Like all girls setting out on the journey through puberty, Anna (not her real name) was excited to see her nipples begin to swell. She knew it was the beginning of her journey to being a woman. But, in the years that followed, her breasts stubbornly refused to grow. Other girls had swelling breasts, were fitted for bras in ever increasing sizes, but Anna had nothing to put inside a bra.
By the time she reached her early twenties, Anna was forced to accept that she was unlikely ever to have the breasts she wanted. The padded bra became a permanent fixture, and, in spite of a healthy respect for herself in every other way, this lack of a ‘woman’s shape’ haunted her.
A Common Condition with a Name
When finally she plucked up the courage to consult a cosmetic doctor, she learned that her condition wasn’t unique, and further, it actually had a name. Micromastia is the name given to the condition resulting from a failure of the breasts to develop. It can be bilateral (both breasts affected) or unilateral (one breast is significantly smaller than the other).
There is no ‘normal’ breast size, and therefore micromastia cannot be defined in absolute terms. It is at least partly defined by comparison with ‘average’ sizes, and partly by a woman’s perception of her body and its proportions. It can vary from there being almost no breast tissue at all to breasts that are developed, but smaller than the woman feels is appropriate for her body shape. Under-developed breasts may lack fullness in any or all of the ‘sectors’ of the breast, that is, above, below or to each side of the nipple.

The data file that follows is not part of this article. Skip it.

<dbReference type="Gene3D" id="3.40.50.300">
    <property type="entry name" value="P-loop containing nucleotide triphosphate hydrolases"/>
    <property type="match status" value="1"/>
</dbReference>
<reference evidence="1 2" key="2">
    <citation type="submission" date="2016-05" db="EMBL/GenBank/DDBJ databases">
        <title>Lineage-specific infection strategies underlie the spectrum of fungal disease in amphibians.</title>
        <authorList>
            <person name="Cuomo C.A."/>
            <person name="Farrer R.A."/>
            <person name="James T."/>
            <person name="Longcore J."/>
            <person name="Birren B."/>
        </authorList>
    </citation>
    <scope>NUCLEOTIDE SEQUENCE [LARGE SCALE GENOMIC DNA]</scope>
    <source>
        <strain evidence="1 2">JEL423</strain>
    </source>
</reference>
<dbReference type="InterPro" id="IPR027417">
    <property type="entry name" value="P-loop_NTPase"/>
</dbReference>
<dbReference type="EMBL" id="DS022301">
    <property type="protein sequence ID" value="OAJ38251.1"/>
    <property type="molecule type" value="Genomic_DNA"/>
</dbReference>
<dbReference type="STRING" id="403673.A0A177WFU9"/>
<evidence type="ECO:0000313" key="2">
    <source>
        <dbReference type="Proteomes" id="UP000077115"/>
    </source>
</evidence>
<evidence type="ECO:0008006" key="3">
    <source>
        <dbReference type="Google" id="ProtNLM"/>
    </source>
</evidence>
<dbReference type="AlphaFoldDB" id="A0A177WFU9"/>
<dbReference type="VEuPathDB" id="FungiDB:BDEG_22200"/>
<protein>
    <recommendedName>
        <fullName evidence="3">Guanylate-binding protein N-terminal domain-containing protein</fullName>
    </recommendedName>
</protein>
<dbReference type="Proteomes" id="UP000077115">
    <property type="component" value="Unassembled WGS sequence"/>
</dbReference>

Unilateral micromastia is more easily defined, because one breast will be significantly smaller than the other. Most women have a slight difference in size between one breast and the other, just as most faces are not entirely symmetrical.
Unilateral micromastia occurs when the difference in size is significant: a half-cup difference in size, for example, can be quite noticeable. Sometimes the difference can be much greater – for example, one breast might be a C-cup and the other an A-cup. This can affect a woman’s self-image and her ability to enjoy wearing clothes, particularly briefer clothing in hot weather.
Breast Augmentation Surgery
Breast implant surgery can address the problems of both bilateral and unilateral micromastia. The surgeon will advise on the appropriate size, shape and position of the implants. For bilateral micromastia, both the implants will be the same size. For unilateral micromastia, the surgeon will use implants that will help the breasts appear as similar in size as possible.
There are thousands of ‘Annas’ who have benefited from breast augmentation surgery. The American Society of Plastic Surgeons believes that more breast augmentations are performed than any other type of cosmetic surgery.
It is important that anyone contemplating breast augmentation surgery consults a reputable doctor to have a full examination and discussion about the procedure. For more information about breast augmentation surgery, and to see ‘before and after’ pictures, please visit www.brisbanecosmetic.com.au